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5,671 cases of disappearances remain outstanding in Sri Lanka

According to the Report of the Working Group on Enforced or Involuntary Disappearances, 5,761 cases of involuntary disappearances remain outstanding in Sri Lanka.  The report was submitted to the 19th session of UNHRC on 06th Feb 2012.

However, these numbers do not include disappearances that had taken place in the Wanni during 2007- 2009.

The report says that the Sri Lankan government didn’t respond to any of those general allegations.

The report comments,

”Allegations were made about the absence of impartial investigations, prosecution, trial and sentence of alleged perpetrators of human rights violations. According to the sources, existing mechanisms such as police and existing human rights commissions, among others, have proved unable to assist the families of the victims of enforced or involuntary disappearances in their search for their beloved ones. It was alleged that families did not have access to relevant information and that there was no centralised list of detainees in each detention centre to which relatives could refer.

Sources also reported that there was a lack of substantial progress on the several reconciliation initiatives that were set, which have allegedly failed to provide the victims with answers on the fate and whereabouts of the disappeared and to provide accountability of alleged perpetrators of human rights violations; among other obligations incumbent upon States where enforced or involuntary disappearances have occurred. In this connection, it was alleged that few had been prosecuted, subjected to trial and sentenced, despite the almost three years that have elapsed between the end of the war against the Liberation Tigers of Tamil Eelam.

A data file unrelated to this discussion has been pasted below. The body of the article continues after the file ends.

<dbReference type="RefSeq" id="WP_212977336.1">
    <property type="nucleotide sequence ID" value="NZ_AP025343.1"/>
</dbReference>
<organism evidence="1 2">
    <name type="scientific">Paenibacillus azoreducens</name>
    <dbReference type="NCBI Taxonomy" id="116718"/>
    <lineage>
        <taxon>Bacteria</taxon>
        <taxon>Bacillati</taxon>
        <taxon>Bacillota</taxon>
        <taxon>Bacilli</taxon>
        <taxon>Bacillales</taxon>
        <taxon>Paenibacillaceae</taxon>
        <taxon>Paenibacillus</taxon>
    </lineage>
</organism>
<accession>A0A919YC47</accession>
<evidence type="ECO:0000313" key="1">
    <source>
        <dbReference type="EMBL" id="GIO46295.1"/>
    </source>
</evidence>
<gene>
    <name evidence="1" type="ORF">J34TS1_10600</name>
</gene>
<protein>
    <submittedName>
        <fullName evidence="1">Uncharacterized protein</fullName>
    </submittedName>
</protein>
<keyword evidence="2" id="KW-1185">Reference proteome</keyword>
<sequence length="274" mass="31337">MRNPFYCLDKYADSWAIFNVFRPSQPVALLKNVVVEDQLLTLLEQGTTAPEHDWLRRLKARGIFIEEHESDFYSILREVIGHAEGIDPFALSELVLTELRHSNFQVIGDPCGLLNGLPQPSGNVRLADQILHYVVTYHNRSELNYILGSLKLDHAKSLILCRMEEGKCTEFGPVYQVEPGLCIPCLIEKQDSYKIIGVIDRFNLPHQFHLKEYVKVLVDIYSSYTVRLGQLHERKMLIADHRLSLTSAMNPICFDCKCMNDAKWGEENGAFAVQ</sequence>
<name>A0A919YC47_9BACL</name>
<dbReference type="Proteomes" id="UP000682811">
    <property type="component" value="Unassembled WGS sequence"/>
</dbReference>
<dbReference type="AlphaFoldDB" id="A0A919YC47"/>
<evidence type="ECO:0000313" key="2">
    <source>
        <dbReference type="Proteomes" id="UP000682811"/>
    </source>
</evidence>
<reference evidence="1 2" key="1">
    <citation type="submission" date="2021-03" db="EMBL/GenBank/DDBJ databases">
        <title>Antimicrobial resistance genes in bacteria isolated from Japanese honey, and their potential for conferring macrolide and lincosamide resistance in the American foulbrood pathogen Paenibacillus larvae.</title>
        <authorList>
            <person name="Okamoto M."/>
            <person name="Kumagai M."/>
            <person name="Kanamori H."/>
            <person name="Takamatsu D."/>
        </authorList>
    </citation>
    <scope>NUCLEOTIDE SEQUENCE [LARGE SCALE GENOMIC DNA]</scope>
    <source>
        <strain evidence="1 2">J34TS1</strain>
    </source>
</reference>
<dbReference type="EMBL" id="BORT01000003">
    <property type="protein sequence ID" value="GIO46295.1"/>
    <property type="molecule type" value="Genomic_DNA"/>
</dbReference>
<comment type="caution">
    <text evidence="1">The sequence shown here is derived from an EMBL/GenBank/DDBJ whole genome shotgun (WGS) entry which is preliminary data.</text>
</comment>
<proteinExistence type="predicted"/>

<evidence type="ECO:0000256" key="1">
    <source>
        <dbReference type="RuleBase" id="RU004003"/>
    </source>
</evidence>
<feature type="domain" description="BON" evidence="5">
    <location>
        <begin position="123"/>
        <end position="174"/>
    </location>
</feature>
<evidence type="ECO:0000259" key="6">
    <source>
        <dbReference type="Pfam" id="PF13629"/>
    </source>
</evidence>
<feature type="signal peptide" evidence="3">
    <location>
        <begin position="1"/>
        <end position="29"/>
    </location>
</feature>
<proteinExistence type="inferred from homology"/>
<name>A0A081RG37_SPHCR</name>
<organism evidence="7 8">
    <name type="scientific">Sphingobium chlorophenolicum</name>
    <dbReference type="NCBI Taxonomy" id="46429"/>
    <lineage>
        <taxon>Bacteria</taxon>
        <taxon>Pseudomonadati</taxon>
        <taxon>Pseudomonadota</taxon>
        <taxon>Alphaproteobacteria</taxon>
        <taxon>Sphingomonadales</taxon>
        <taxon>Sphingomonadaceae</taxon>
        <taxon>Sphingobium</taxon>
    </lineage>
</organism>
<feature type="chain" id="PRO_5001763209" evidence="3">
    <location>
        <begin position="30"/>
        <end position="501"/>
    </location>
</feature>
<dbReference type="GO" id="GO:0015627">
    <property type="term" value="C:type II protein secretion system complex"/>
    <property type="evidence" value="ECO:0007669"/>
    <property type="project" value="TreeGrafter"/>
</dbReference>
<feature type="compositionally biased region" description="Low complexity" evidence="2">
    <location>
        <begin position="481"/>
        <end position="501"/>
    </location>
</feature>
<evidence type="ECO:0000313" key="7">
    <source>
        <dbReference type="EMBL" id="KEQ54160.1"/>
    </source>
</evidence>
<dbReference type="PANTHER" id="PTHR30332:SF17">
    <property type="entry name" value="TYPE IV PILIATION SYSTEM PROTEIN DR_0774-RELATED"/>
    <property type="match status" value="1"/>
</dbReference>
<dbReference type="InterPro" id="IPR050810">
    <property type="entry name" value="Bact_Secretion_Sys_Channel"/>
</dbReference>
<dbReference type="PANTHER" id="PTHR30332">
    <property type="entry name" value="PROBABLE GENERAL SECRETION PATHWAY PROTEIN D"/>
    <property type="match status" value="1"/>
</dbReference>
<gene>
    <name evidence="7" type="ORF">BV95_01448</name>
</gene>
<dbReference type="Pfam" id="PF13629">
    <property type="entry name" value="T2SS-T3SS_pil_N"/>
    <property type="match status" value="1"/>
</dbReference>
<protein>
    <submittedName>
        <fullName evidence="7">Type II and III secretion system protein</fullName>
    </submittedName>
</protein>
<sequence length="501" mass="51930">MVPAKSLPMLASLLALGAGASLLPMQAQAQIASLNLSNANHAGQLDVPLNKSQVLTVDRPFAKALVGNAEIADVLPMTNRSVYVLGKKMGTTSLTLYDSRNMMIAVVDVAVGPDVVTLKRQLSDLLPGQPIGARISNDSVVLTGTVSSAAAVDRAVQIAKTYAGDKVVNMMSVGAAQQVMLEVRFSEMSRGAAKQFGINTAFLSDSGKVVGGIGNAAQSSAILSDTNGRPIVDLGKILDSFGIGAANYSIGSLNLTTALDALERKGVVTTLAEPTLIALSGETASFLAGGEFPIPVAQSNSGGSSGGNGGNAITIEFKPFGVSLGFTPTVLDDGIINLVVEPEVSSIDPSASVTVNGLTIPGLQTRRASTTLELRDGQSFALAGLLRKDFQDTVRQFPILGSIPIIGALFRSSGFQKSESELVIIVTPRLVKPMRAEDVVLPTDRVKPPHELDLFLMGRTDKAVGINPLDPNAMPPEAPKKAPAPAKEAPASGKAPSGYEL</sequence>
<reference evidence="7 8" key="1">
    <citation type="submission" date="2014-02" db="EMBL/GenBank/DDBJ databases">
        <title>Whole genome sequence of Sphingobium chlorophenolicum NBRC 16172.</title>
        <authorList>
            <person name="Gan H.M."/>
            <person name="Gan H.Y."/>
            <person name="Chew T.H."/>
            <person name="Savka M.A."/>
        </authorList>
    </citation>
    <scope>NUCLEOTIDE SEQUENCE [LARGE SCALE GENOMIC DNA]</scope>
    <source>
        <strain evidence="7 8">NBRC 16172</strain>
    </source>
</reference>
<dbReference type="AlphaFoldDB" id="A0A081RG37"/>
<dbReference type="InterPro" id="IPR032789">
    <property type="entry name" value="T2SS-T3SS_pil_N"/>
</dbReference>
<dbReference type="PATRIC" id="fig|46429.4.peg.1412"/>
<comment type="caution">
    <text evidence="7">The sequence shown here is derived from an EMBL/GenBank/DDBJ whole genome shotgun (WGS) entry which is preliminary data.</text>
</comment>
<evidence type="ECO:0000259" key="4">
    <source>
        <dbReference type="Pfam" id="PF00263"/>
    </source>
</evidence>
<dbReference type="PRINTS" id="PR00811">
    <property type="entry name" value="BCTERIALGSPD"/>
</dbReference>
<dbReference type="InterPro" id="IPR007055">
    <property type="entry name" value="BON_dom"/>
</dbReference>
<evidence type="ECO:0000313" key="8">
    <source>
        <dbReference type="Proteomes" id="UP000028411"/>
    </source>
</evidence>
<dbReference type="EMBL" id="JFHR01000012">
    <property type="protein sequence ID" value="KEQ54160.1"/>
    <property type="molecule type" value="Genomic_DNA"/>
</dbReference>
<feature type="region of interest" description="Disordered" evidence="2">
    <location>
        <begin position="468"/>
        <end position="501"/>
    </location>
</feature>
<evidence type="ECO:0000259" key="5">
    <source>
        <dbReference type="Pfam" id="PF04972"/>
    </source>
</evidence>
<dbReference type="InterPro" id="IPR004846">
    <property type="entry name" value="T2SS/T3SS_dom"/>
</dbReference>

Sources alleged that there was a lack of transparency in the practice of various commissions of inquiry, the lack of public character of their reports and the denial of their access to the victims, families and civil society.

On 16 October 2006, the Working Group requested the Government of Sri Lanka to extend an invitation to undertake a mission to the country. The Government replied that it would not be possible to schedule a visit during the proposed dates, and that the interest of the Working Group would be given due consideration. Reminder letters were sent on 20 July 2009, 16 August 2010 and 20 July 2011.

Since its establishment, the Working Group has transmitted 12,460 cases to the Government; of those, 40 cases have been clarified on the basis of information provided by the source, 6,535 cases have been clarified on the basis of information provided by the Government, 214 cases were found to be duplications and were therefore deleted, and 5,671 remain outstanding.


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